# MAFS.912.G-C.1.1Archived Standard

Prove that all circles are similar.
General Information
Subject Area: Mathematics
Domain-Subdomain: Geometry: Circles
Cluster: Level 2: Basic Application of Skills & Concepts
Cluster: Understand and apply theorems about circles. (Geometry - Additional Cluster) -

Clusters should not be sorted from Major to Supporting and then taught in that order. To do so would strip the coherence of the mathematical ideas and miss the opportunity to enhance the major work of the grade with the supporting clusters.

Date Adopted or Revised: 02/14
Date of Last Rating: 02/14
Status: State Board Approved - Archived
Assessed: Yes
Test Item Specifications

• Assessment Limits :
Items should not require the student to use the distance or midpoint
formula.

Items should not require the student to write an equation of a circle.

Items may require the student to be familiar with using the algebraic
description (x,y) (x+a,y+b) for a translation, and
(x,y) (kx,ky) for a dilation when given the center of dilation.

Items may require the student to be familiar with the algebraic
description for a 90-degree rotation about the origin,
(x,y) (-y,x), for a 180-degree rotation about the origin,
(x,y) (-x,-y) , and for a 270-degree rotation about the origin,
(x,y) (y,-x) .

Items that use more than one transformation may
ask the student to write a series of algebraic descriptions.

Items should not use matrices to describe transformations.

• Calculator :

Neutral

• Clarification :

Students will use a sequence of transformations to prove that circles
are similar.

Students will use the measures of different parts of a circle to
determine similarity.

• Stimulus Attributes :
Circles should not be given in equation form.

Items may be set in a real-world or mathematical context.
• Response Attributes :
Items may require the student to use or choose the correct unit of
measure
Sample Test Items (1)
• Test Item #: Sample Item 1
• Question:

Circle A has a center at the origin and a point D located on the circle at (1,0). Circle B has a center at (1,-2) and a point E located on the circle at (4,-2).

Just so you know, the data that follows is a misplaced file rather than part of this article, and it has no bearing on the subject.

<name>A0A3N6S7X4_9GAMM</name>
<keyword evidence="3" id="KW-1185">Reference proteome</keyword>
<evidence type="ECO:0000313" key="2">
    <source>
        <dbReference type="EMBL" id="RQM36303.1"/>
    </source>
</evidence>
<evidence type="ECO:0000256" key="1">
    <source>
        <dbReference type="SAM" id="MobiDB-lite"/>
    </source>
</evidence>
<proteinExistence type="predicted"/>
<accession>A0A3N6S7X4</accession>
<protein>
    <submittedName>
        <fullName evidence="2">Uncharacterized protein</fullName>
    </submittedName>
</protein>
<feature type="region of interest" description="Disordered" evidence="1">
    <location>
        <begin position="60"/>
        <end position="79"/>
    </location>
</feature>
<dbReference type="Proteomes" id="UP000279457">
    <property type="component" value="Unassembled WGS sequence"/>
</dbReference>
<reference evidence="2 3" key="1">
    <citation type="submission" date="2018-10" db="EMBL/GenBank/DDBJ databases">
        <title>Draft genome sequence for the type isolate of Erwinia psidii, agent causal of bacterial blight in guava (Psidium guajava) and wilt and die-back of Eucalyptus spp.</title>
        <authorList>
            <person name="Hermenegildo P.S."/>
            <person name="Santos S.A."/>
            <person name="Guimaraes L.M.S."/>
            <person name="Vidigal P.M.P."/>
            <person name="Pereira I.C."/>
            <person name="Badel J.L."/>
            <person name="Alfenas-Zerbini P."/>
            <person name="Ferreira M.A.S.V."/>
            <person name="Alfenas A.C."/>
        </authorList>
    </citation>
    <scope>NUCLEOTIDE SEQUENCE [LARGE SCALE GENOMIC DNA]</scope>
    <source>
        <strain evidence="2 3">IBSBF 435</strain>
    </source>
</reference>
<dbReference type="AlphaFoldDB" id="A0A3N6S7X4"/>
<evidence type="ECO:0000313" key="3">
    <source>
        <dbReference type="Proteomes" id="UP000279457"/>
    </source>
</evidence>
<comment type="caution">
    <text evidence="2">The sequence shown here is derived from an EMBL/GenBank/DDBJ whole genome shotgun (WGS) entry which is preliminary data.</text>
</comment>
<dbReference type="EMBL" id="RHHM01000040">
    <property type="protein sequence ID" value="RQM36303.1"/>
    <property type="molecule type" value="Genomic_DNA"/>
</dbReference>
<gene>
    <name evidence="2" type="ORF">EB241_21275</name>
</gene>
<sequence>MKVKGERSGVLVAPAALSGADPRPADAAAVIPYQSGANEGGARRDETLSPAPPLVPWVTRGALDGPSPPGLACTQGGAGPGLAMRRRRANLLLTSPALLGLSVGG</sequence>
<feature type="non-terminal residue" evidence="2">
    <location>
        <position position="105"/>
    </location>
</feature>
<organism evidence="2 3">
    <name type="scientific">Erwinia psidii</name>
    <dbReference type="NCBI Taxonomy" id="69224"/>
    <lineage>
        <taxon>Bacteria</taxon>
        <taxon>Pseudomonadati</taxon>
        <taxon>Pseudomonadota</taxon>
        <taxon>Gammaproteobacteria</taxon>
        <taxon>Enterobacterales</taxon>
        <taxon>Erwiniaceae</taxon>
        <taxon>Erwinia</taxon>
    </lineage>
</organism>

Logan performs two transformations on circle A to show that circle A is similar to circle B.

He first dilates the circle with the center of dilation at the origin and then translates the new circle.

What are the algebraic descriptions of the two transformations?

• Difficulty: N/A
• Type: EE: Equation Editor

## Related Courses

This benchmark is part of these courses.
1200400: Foundational Skills in Mathematics 9-12 (Specifically in versions: 2014 - 2015, 2015 - 2022, 2022 and beyond (current))
1206300: Informal Geometry (Specifically in versions: 2014 - 2015, 2015 - 2022 (course terminated))
1206310: Geometry (Specifically in versions: 2014 - 2015, 2015 - 2022, 2022 and beyond (current))
1206320: Geometry Honors (Specifically in versions: 2014 - 2015, 2015 - 2022, 2022 and beyond (current))
7912060: Access Informal Geometry (Specifically in versions: 2014 - 2015 (course terminated))
1206315: Geometry for Credit Recovery (Specifically in versions: 2014 - 2015, 2015 - 2022, 2022 and beyond (current))
7912065: Access Geometry (Specifically in versions: 2015 - 2022, 2022 and beyond (current))

## Related Access Points

Alternate version of this benchmark for students with significant cognitive disabilities.

## Related Resources

Vetted resources educators can use to teach the concepts and skills in this benchmark.

## Formative Assessments

Similar Circles:

Students are given two circles with different radii and are asked to prove that the circles are similar.

Type: Formative Assessment

All Circles Are Similar:

Students are given two circles with different radius lengths and are asked to prove that the circles are similar.

Type: Formative Assessment

## Lesson Plans

Why are Circles Similar?:

Type: Lesson Plan

Are All Circles Similar?:

This lesson allows students to prove that all circles are similar using transformations. Students will need prior knowledge of similarity, transformations, and the definition of a circle. The lesson begins with a warm up regarding dilations, then poses the question: Are all circles similar? The students are guided through the proof using a translation and dilation. The teacher emphasizes the details in the proof. The lesson closes with an exit ticket.

Type: Lesson Plan

Circle to Circle:

Students use coordinate based translations and dilations to prove circles are similar.

Type: Lesson Plan

## Perspectives Video: Professional/Enthusiast

All Circles Are Similar- Especially Circular Pizza!:

What better way to demonstrate that all circles are similar then to use pizzas! Gaines Street Pies explains how all pizza pies are similar through transformations.

Download the CPALMS Perspectives video student note taking guide.

Type: Perspectives Video: Professional/Enthusiast

## MFAS Formative Assessments

All Circles Are Similar:

Students are given two circles with different radius lengths and are asked to prove that the circles are similar.

Similar Circles:

Students are given two circles with different radii and are asked to prove that the circles are similar.

## Student Resources

Vetted resources students can use to learn the concepts and skills in this benchmark.

## Parent Resources

Vetted resources caregivers can use to help students learn the concepts and skills in this benchmark.